I’ve been learning so much about our nation, American history, slavery, Jim Crow, racism, culture, etc. Ever since the heartbreaking deaths of Ahmaud Arbery and George Floyd, and the protests, I’ve decided to diligently learn, try to understand the issues and even be a part of solutions. The reason I’m doing this is NOT political, or because these are causes I’ve been passionate about for a long time. In fact I painfully regret to say that the prevalence of racism and its current impact on the black community in particular, was barely on my radar before all this. I’ve always deeply believed that racism is one of the most evil and demonic assaults on God, the gospel and all the people of the earth because all of us are created in His own image. I just didn’t think it was a big issue in our country anymore so I didn’t focus on it much.
The reason why I care much more now is because of my relationships with spiritual family members -specifically those who are black. They care deeply about these issues. Not only do they care but some are deeply troubled, angry, scared, and discouraged. Plus many of my black brothers and sisters, who walk with God, whom I highly respect, hold unique perspectives on these issues. So, because they are my family, if they are troubled, I am troubled. Since I value my family members, if they have a different view, I want to try and see things from their perspective. This is how family works, does it not?
If I got home from work and saw my wife, sibling or child crying, angry, or discouraged I would, with genuine concern say, “What’s the matter?” Because they are part of my family and I love them, I would let them express their frustration and grief and explain to me what they’re going through. I would fight my propensity to try and quick-solve their problem or generalize or assume I know the answers. I would ask questions, try to understand their point of view. I would empathize and I would mourn with them. I would then ask how I could help. And I’d help. This is what family does – both physical and spiritual.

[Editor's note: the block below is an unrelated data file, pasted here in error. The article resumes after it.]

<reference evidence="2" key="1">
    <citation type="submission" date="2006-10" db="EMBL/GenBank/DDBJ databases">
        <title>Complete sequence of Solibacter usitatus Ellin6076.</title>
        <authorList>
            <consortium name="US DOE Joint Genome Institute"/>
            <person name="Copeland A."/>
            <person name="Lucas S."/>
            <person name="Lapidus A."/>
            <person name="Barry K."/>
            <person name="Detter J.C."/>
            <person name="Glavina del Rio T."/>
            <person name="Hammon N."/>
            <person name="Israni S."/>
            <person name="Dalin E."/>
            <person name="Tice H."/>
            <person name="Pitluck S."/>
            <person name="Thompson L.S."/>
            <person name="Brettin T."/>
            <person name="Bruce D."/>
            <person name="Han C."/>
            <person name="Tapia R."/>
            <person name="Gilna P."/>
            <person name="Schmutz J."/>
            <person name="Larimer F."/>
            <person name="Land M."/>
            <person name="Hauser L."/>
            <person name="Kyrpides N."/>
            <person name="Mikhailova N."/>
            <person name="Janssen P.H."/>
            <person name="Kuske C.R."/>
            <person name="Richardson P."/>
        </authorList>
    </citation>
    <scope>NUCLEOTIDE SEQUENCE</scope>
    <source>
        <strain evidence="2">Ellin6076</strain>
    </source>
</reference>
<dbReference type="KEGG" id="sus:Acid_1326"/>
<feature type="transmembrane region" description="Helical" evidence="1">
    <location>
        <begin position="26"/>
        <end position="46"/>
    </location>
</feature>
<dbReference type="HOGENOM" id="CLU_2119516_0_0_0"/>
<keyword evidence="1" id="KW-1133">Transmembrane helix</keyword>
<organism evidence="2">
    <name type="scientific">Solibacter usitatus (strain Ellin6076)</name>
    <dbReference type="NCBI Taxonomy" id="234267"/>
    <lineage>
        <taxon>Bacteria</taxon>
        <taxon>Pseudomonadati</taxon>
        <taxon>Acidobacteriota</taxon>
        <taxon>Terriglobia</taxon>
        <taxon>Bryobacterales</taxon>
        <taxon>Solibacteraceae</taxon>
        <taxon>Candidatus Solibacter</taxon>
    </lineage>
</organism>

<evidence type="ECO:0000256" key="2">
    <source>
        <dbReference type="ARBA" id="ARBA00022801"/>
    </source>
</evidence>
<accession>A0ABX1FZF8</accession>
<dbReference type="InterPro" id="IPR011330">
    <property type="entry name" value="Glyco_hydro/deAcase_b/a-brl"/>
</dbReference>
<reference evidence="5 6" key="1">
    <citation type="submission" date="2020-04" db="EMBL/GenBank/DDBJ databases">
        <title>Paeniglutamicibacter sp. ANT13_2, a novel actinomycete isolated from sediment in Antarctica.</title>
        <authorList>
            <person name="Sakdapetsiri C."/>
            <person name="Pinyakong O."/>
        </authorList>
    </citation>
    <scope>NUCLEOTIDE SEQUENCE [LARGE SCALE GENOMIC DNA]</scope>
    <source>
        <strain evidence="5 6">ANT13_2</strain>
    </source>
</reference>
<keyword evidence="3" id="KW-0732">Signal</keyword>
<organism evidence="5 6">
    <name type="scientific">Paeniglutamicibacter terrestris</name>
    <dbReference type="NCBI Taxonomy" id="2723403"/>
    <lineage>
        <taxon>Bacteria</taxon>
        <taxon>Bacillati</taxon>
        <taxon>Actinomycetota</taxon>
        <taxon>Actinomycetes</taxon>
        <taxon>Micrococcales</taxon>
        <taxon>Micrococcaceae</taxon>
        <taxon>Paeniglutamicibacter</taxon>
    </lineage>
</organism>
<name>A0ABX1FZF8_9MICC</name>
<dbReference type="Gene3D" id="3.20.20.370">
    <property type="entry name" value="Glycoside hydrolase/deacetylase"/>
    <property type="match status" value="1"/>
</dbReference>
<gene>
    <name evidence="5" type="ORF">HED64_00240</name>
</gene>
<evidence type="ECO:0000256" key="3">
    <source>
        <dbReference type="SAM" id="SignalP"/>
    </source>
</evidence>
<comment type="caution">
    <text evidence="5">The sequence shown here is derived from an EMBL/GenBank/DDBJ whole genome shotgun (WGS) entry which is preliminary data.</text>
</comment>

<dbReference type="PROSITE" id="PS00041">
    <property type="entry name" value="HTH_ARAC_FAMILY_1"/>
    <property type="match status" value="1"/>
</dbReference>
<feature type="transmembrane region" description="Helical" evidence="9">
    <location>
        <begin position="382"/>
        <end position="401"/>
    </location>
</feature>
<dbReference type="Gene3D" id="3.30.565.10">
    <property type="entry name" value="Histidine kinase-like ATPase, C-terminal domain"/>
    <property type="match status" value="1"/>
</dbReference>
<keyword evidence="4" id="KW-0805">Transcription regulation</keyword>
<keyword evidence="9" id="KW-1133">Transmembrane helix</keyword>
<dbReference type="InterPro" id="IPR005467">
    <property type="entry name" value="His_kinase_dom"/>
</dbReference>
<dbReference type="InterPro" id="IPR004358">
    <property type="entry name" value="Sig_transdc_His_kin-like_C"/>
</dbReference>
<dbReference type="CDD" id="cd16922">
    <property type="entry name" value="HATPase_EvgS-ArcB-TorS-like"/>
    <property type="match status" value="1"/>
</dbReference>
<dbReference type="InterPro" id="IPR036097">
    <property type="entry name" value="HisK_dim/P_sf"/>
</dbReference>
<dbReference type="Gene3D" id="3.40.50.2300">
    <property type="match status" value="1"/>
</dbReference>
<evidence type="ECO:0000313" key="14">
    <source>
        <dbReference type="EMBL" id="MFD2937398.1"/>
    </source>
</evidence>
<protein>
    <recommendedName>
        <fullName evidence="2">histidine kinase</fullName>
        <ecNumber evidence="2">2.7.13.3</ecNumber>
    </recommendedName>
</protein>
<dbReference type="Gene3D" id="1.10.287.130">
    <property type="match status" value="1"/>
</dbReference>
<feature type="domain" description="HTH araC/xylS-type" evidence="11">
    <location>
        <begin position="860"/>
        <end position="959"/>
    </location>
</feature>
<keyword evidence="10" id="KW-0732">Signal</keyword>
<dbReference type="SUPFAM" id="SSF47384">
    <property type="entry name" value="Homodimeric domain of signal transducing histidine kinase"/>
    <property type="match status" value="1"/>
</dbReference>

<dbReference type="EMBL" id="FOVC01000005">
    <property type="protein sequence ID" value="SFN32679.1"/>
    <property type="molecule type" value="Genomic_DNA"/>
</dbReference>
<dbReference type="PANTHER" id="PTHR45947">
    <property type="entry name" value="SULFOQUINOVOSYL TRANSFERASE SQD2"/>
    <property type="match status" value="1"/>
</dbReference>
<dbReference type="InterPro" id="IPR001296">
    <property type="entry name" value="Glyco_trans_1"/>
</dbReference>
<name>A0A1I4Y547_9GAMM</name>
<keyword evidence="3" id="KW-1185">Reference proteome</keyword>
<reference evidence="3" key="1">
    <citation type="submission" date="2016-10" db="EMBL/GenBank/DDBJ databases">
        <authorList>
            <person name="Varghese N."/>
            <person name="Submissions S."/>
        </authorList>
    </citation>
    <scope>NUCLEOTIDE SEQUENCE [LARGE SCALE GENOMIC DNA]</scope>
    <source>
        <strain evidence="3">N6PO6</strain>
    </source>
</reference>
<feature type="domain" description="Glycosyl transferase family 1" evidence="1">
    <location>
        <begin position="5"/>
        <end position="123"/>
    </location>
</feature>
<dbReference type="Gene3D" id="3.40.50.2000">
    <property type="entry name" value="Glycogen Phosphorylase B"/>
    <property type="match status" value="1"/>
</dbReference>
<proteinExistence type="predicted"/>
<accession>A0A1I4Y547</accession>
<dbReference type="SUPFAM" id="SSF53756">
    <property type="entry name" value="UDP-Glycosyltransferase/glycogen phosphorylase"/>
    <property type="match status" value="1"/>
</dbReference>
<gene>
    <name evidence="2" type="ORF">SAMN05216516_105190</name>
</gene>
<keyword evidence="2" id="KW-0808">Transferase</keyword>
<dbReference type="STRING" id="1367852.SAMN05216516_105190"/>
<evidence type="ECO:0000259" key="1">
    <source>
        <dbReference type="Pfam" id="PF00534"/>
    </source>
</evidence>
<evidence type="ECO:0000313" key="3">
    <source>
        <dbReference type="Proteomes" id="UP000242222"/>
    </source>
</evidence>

So I’ve been on this quest – seeking to understand, learn, ask questions, mourn with, love, encourage and help in the cause of my brothers and sisters of color. And God has done a wonderful work in my heart. Through these real conversations, reading and studying, I’ve come to understand that although there has been progress in America with regards to racism, there is still much work to be done, and I want to be a part of helping bring about more progress. By God’s grace I’m committed to growing and doing better.
Again, what brought me to this point wasn’t social media, politics, or theories. It was simply choosing to love my neighbor, my friends, my spiritual family as myself. And in that journey to love and care for others, God has shown me what He wants me to do.
I say all this because I believe that many of you reading this have felt caught between two sides, either politically or relationally. You are confused and maybe paralyzed because of conflicting messages about what’s going on or pressure from certain people in your life to say and do what they say and do.
Here’s the good news. As believers, we need not think in this way, or feel this kind of pressure. We are Christ-followers. And our priority is to think about issues from His perspective and say and do what He wants. When we do this, it gets much clearer.